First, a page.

I have to say I was a bit disappointed. I really like the concept, and I was hoping I’d see a somewhat supermarket-like range of dry goods. But the shop is quite small, and the range seemed limited, mostly to confectionary and packaged snack food of a low-grade sort. I did see some cheap sugar (can sugar spoil? I don’t think so) but it was not markedly cheaper than the cheapest sugar at Pak’N’Save up the road. The only useful basic thing I saw there was liquid laundry detergent.

It’s possible of course that they are ramping up and that in months to come there will be a bigger range with the kinds of things I’m interested it. Reduced to Clear have a good website which describes a bigger range than what I saw. I presume it’s what’s available in their Auckland branch. The website would be even better if it had prices on it. Woolworths have all their prices on their website, New World have their special prices listed — I’d hope that a feisty upstart whose proposition is that they are cheaper would have their prices available for me to check before I leave home too.

Right now, I wouldn’t go there unless I needed to cater a 5 year old’s birthday party in a hurry. But I’ll pop in again in a month or two and see what the shelves look like then.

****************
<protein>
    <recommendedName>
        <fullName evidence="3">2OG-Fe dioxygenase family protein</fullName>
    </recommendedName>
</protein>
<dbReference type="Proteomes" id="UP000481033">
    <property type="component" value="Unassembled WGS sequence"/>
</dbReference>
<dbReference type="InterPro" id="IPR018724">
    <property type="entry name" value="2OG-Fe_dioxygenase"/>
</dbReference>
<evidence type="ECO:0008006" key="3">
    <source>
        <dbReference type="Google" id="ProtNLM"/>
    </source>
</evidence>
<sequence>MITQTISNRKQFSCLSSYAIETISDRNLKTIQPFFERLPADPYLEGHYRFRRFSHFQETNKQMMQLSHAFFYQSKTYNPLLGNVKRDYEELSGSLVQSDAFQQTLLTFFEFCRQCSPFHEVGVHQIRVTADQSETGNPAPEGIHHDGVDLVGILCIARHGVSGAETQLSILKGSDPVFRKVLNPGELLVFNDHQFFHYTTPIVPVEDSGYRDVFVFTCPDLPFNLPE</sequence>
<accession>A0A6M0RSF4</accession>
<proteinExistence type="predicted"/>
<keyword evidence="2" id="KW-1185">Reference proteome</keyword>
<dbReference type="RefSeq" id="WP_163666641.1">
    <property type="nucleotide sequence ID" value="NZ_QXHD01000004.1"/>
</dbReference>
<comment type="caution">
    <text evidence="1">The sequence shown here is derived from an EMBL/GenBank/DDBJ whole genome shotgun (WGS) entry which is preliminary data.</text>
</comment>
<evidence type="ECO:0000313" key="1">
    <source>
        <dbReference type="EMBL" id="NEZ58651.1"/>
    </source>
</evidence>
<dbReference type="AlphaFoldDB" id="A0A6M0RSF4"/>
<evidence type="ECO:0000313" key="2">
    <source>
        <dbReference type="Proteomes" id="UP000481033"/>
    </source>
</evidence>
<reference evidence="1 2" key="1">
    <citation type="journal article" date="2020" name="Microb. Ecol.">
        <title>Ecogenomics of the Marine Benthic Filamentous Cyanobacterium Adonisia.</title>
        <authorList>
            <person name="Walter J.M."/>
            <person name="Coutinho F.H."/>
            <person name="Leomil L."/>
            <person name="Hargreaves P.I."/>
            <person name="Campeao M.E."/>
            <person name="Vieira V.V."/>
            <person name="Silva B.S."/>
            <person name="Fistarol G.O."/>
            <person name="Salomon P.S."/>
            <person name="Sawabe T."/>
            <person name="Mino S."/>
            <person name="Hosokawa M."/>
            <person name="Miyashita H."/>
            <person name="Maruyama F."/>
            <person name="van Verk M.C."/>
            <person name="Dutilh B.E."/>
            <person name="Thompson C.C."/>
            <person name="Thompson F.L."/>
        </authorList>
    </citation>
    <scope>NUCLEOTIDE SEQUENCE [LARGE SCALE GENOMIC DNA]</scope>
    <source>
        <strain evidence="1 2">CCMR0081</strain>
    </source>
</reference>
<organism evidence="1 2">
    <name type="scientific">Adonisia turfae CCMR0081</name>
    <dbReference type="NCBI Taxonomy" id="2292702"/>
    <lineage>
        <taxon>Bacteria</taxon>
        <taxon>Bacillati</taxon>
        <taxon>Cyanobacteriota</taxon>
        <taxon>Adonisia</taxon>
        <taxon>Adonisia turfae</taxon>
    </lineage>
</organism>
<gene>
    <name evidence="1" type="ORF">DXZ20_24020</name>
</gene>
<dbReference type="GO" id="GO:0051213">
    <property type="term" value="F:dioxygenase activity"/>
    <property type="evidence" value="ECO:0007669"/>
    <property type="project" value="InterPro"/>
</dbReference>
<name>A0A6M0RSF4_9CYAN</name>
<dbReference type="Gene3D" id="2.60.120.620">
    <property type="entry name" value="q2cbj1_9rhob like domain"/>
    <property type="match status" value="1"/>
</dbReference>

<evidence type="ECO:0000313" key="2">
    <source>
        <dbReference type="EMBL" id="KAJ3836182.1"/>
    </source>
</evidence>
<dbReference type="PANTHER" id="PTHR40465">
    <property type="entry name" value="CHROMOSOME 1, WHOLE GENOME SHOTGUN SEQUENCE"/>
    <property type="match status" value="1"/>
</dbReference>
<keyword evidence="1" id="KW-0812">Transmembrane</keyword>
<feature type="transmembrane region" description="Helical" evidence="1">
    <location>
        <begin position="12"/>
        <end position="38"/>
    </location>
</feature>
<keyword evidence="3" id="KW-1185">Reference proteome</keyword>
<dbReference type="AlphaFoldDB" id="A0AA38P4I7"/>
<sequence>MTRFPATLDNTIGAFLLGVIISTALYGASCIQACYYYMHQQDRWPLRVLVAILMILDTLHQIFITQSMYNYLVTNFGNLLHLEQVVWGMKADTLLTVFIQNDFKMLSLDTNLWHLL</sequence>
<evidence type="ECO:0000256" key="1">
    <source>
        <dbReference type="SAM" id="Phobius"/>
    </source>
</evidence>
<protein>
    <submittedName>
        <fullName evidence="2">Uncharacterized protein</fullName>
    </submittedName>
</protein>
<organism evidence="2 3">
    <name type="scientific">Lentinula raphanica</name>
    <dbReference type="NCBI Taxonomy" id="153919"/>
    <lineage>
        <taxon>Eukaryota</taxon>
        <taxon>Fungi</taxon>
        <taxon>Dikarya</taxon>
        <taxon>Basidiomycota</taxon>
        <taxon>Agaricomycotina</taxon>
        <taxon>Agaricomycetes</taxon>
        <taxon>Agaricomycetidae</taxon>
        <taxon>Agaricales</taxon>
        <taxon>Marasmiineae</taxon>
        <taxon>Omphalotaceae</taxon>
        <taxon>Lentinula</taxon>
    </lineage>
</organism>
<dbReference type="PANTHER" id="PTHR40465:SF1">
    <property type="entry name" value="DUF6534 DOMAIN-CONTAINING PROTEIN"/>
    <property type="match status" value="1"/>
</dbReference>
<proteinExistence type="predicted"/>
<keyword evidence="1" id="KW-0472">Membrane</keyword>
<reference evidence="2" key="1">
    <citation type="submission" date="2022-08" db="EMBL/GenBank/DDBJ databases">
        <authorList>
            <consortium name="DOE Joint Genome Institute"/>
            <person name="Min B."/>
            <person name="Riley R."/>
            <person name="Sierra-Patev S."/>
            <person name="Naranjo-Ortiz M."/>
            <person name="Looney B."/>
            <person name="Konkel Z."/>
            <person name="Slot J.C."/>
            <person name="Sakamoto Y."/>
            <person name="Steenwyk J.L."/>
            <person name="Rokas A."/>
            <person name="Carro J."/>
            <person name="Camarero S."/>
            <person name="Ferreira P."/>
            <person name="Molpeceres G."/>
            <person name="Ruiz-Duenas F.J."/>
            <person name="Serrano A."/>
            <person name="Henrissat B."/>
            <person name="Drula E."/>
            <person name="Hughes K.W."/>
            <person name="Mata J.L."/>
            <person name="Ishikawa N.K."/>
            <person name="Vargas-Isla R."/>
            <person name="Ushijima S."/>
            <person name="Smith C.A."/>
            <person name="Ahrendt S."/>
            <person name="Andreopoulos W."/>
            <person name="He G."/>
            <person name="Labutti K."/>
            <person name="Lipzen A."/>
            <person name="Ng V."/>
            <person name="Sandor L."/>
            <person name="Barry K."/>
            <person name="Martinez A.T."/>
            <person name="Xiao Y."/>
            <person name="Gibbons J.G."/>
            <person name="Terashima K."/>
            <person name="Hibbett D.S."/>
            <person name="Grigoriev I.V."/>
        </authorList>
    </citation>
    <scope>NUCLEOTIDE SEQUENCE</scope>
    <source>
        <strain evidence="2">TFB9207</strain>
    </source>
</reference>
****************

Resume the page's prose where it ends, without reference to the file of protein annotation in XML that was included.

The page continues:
Going large to save cash – Bulk Buy Bonaza

July 19, 2009

It occurred to me today that the world has moved on sufficiently if I can buy 5kg of flour and not have to worry about it being infested with weevils.

For starters I’d wonder how in the heck the little blighters got into the apartment, and second we’ll likely keep most of it in a plastic container.

The only real hassle will be using it quickly enough.

However, as long as we do use it all then the savings on this bag of flour are pretty good. This 5kg cost me $7, when a 1.5kg bag from the same place, Moore Wilsons, would have $3.88. So we save roughly $5 buying in bulk.

As I say, this is only an actual saving if you’re going to use the product in good order. But, with this winter being as damn cold as it is, baking seems to be the best way to get decent warm food in us while also heating the place up!

I’m planning three primary dishes for this flour. Mini muffins, scones, and, if I can get the yeast to rise, Bread.


Briscoes Sale! Get on down there!

May 9, 2009

As part of the weekend entertainment of the wee tacker I popped out for a walk, and we happened past Briscoes.

They have a Mothers Day sales on that has a few useful things for sale. Some items are pretty much marked down to prices you would find at the Warehouse…

But! Much of the cookware and bakeware is up to 50% off! That you certainly can’t sniff at.